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Short shots about the world of professional boxing:
Mike Tyson is now eligible for induction into the International Boxing Hall of Fame. Boxers are required to be retired for five years before being eligible, so the former heavyweight champion will appear on the ballot for the first time next year.
Tyson's last fight came in Washington, D.C., against Kevin McBride on June 11, 2005.
But there has been talk that Tyson will fight Evander Holyfield again, a match that shouldn't happen but might because of the money involved.
At some point, Tyson is going to make it into the Hall of Fame, but if he fights Holyfield, he'd be delaying his induction until 2015 or 2016, depending upon when they fight.
Hopefully, Tyson realizes that he's not a fighter any longer and doesn't need to put himself through that.
The turnout in Canastota, N.Y., for a Tyson induction would be enormous. He deserves the tribute and hopefully, he'll be standing in front of the microphone a year from now accepting his place among boxing's legends.
• I was thrilled beyond words on Sunday to see longtime Associated Press boxing writer Ed Schuyler Jr. inducted into the Hall of Fame. Hopefully, Schuyler's longtime running mate, Michael Katz, of the New York Times and New York Daily News, gets in soon.
Katz was the most influential boxing writer of his time. He was a wonderful wordsmith who had his pulse on the finger of the game.
It's stunning that he's actually not yet inducted.
If Michael Katz doesn't belong in the writer's wing of the Hall of Fame, then very few of us in this business do.
• Ivan Calderon remains a masterful boxer, and his win over Jesus Iribe on Saturday at the Theater at Madison Square Garden is proof of that. But Calderon, who holds the World Boxing Organization light flyweight title, is 35 and increasingly vulnerable.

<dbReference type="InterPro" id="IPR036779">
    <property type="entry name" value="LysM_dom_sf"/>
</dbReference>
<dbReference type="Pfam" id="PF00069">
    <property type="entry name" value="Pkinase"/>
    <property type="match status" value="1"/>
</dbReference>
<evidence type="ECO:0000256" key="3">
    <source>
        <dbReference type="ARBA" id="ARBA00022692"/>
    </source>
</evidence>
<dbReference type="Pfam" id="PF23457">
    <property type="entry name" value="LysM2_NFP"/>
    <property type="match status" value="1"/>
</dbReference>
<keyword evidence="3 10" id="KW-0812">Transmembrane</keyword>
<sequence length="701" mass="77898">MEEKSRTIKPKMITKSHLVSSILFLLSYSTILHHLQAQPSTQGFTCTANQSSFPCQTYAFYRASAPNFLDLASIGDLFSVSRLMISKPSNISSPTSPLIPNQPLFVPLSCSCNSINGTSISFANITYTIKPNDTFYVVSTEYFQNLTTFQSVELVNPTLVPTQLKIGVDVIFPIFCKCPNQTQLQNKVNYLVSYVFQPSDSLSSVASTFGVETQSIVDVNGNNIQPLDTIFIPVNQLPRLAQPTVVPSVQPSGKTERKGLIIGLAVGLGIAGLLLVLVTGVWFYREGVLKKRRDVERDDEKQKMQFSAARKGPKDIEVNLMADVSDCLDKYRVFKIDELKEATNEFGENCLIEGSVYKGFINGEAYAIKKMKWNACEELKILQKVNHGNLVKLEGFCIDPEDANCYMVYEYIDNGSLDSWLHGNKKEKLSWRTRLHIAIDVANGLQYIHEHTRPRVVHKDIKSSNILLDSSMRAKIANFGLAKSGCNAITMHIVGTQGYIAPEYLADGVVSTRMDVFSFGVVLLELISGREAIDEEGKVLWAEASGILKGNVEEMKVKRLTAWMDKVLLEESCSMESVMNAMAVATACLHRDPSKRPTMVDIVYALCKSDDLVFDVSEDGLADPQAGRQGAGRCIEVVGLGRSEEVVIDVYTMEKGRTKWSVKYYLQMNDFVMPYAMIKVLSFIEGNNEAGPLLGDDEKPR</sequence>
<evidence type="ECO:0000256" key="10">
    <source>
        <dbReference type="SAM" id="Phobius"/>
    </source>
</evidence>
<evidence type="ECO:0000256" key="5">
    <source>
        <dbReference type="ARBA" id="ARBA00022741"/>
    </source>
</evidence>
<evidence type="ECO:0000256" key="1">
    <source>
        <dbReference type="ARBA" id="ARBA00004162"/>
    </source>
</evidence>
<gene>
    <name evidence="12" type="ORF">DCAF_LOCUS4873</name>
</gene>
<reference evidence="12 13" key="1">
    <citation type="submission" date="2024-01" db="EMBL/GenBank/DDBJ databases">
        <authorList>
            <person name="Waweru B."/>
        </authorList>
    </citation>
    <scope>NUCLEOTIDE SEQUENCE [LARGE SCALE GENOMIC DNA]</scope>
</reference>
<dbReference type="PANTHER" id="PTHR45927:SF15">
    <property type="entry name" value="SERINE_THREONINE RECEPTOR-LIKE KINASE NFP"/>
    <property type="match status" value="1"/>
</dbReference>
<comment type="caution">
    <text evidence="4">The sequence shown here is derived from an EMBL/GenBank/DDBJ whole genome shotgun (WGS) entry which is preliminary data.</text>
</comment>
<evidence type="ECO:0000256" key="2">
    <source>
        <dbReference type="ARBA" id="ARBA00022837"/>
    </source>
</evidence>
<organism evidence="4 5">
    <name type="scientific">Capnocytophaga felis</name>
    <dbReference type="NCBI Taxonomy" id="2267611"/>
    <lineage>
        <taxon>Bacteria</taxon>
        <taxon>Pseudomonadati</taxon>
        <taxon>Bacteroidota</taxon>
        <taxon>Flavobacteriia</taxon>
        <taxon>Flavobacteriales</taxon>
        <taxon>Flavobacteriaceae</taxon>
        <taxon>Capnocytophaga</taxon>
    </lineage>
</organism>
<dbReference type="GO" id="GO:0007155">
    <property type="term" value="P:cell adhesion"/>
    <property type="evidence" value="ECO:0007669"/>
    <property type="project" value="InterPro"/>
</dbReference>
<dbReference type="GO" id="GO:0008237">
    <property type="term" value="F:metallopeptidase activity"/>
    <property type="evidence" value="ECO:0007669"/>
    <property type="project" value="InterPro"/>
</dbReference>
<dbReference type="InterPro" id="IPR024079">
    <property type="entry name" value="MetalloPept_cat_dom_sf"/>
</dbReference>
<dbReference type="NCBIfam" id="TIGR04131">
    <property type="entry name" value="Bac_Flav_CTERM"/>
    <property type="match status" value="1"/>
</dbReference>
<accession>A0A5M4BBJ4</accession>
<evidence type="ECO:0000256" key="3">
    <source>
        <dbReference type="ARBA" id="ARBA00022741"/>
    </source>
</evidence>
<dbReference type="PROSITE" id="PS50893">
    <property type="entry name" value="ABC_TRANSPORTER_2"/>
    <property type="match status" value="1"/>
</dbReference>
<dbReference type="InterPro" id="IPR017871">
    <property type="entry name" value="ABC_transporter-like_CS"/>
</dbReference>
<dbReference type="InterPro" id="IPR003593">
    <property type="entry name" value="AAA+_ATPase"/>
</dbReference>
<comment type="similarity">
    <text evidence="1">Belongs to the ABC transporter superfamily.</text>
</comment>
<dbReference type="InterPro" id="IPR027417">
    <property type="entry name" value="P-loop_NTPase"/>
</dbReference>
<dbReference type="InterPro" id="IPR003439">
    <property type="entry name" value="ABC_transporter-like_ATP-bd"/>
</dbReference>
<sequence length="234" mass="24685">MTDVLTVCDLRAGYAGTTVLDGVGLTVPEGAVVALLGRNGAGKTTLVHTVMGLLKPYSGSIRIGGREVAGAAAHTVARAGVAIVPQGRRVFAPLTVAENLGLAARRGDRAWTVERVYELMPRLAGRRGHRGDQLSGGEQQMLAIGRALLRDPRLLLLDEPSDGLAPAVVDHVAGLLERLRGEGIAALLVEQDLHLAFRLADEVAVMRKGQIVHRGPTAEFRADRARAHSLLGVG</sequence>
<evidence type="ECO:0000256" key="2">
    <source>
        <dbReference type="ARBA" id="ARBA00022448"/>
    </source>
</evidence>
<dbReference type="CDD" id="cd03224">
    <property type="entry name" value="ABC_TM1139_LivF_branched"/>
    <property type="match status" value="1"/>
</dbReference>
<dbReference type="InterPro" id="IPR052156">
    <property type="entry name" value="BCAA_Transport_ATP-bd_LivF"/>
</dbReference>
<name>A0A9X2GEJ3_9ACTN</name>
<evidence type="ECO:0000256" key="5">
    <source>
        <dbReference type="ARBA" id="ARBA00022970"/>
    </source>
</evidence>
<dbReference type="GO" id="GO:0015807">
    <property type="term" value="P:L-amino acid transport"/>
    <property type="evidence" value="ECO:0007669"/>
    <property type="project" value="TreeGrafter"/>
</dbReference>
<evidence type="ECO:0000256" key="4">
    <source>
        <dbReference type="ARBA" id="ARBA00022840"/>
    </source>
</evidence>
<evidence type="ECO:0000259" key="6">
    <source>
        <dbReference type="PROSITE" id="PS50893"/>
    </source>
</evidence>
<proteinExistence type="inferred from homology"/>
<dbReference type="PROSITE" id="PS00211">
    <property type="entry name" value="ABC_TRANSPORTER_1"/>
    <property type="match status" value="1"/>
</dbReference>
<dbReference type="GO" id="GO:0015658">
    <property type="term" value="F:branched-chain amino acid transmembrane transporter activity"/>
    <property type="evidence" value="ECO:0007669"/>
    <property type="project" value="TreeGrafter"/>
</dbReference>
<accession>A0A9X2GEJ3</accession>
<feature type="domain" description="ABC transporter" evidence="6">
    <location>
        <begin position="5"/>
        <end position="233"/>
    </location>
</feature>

There was a time not so long ago when Calderon would not only defend his championship successfully, but he'd win a minimum of nine rounds on every judge's card.
Now, Calderon is being hit far more often, he's slowed perceptibly and his fights are much tighter.
He's 34-0-1 and has a chance to be one of the few world champions to retire without a defeat.
If he fights much beyond 2010, though, there's little chance of that occurring.
The only major recognized modern (last fight 1920 or later) world champions who retired unbeaten are heavyweight champion Rocky Marciano (49-0); Ji Won Kim (16-0), the International Boxing Federation super bantamweight champion; Michael Loewe (28-0), the WBO welterweight champion; Terry Marsh (26-0), the IBF super lightweight champion; Sven Ottke (34-0), the World Boxing Association and IBF super middleweight champ; Pichit Sitbangprachan (24-0), the IBF flyweight champion; and Ricardo Lopez (51-0-1), multiple-time minimumweight and light flyweight champion.
• I like the idea of a 140-pound tournament that promoter Gary Shaw proposed on Monday. A pairing of WBO champion Timothy Bradley, IBF-World Boxing Council champion Devon Alexander, interim WBA champion Marcos Maidana and regular WBA champion Amir Khan would be classic.
Khan is going to be the toughest one to get on board for the event. He's eyeing a fight against the winner of the July 31 bout between Juan Manuel Marquez and Juan Diaz.
• Freddie Roach is the world's best trainer, but he's not a miracle worker.
If you doubt that, watch Julio Cesar Chavez Jr. fight John Duddy on June 26 in San Antonio and you'll be convinced. Roach is training Chavez for Duddy.
• Oscar De La Hoya told an Internet site while attending the Lakers-Celtics game at the Staples Center last week that negotiations for a fight between Floyd Mayweather Jr. and Manny Pacquiao, the two best boxers in the world, are close to a conclusion.
Funny, but nobody else connected with the bout even remotely will so much as acknowledge that talks have begun.
• I like Andre Ward to defeat Allan Green on Saturday in their match for Ward's WBA super middleweight title that is part of Showtime's Super Six tournament.
Ward, you may recall, was my pre-tournament pick to win it all and nothing I've seen thus far has come close to changing that opinion.
• Happy birthday on Wednesday to Matthew Saad Muhammad, one of the most exciting light heavyweight fighters ever. Saad Muhammad will be 56.